Saturday, May 27, 2006

Je kanas nowan, Jabba Munga

Separated at birth? Check these two pictures, and tell me
we aren't related.....

(btw, if you want to translate the Huttese in the title, here....)

Now Young Faces Grow Old, and Sad

Went to a Durham Bulls game last night. One of our favorite family things to do. Cheap, great seats (if you get season tickets, or even one of the modified ticket packages).

You get cheesy little things, giveaways, if you do buy one of the ticket packages. We have the "Hit Bull, Win Steak" ticket package (See seventh bullet point here). So, for May 26, you got a coupon for a free autographed baseball.

We get there, and the poor people at the "Fan Assistance Center" are looking harried. We walk up to present our coupon to get our baseball, and they say, "We'll stamp it, and you can use it later."

Turns out that the "autograph" on the baseball they were GOING to give away was from (wait for it, I bet you can guess!) Delmon Young.

Now, Mr. Delmon Young is the younger brother of that oversized Treasure Troll*, Detroit's Dmitri Young and that would be some claim to fame already.
(a real Treasure Troll, for comparison)

But my man Delmon is also serving the baseball equivalent of house arrest for two months for throwing a bat at an umpire. And the bat hit the umpire, as you can see in an already famous video. I've never seen anything like that. Spitting on the ump is kind of gross, and bumping him is bad...but to throw a bat? And HIT the ump?

Discretion, better part of valor, and all that, for the Bulls. So, no baseballs, even though they had all the baseballs ready. They just didn't want to give them out.

My questions:
1. Why give out baseballs, anyway? You can THROW them. Having hundreds of kids in the stands with baseballs is not such a great idea. It's not "disco demolition night," but it's close. (oh, HELL no, you did NOT skip over that link. Go back and also look at DDN 25th anniversary. Outstanding baseball history. Don't be a putz; click it).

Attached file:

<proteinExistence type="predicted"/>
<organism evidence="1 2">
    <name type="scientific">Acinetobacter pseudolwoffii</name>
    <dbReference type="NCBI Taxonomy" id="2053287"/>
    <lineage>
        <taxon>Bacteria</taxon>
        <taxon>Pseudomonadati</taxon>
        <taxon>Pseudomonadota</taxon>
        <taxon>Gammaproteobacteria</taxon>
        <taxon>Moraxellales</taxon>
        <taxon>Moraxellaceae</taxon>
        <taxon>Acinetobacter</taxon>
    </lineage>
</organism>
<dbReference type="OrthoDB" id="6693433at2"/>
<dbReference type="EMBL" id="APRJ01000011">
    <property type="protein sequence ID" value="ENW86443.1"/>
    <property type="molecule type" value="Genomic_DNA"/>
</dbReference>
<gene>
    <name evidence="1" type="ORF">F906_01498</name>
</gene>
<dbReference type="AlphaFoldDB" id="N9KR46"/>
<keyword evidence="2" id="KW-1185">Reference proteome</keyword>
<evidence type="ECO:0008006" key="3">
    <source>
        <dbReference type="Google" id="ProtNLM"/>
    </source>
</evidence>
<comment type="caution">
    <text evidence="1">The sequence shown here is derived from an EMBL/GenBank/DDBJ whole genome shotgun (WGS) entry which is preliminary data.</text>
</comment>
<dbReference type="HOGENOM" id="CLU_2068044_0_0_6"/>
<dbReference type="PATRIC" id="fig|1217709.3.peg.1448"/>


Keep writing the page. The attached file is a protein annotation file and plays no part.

2. Why not give out THESE baseballs, anyway? Instead of making the ticket-holders mad, give out the Delmon Young-signed balls, with maybe a little toy ankle-bracelet GPS transmitter. Clearly a collectors' item, soon, when Delmon Young goes on to complete the trifecta of (a) hit ump with bat, (b) get caught with cocaine, and (c) use Mark McGuire-style steroids. People would be trying to buy these balls on Ebay, within just a few years.

Of course, there was also a game. A couple of monsoon delays, so we left early. But there was this kid, Edwin Jackson, a top prospect, who started for the Bulls. He was throwing 92-94, with a nice curve. Several Braves got the jelly leg and then had to go sit down for a while.

My son asked me a plausible question: "Given how weak the Devil Rays [Bulls are DR AAA farm club) are at pitching, how can this guy be down here?"

The answer quickly became apparent. Strikeout, groundout.....5 pitch walk, 6 pitch walk. Then a single, which scores a run. Infielders are kicking at the dirt, bored. Back on their heels. They get out of the inning, but the kid throw 24 pitches in the first inning. A lot of them were fast. Not that many of them were strikes.

My son (14): "How can a professional pitcher be that wild?" It's hard to say. There is some mental difference between the guys that have control, and those who don't. But EVERYBODY loses it sometime. That pitching thing: It's tough.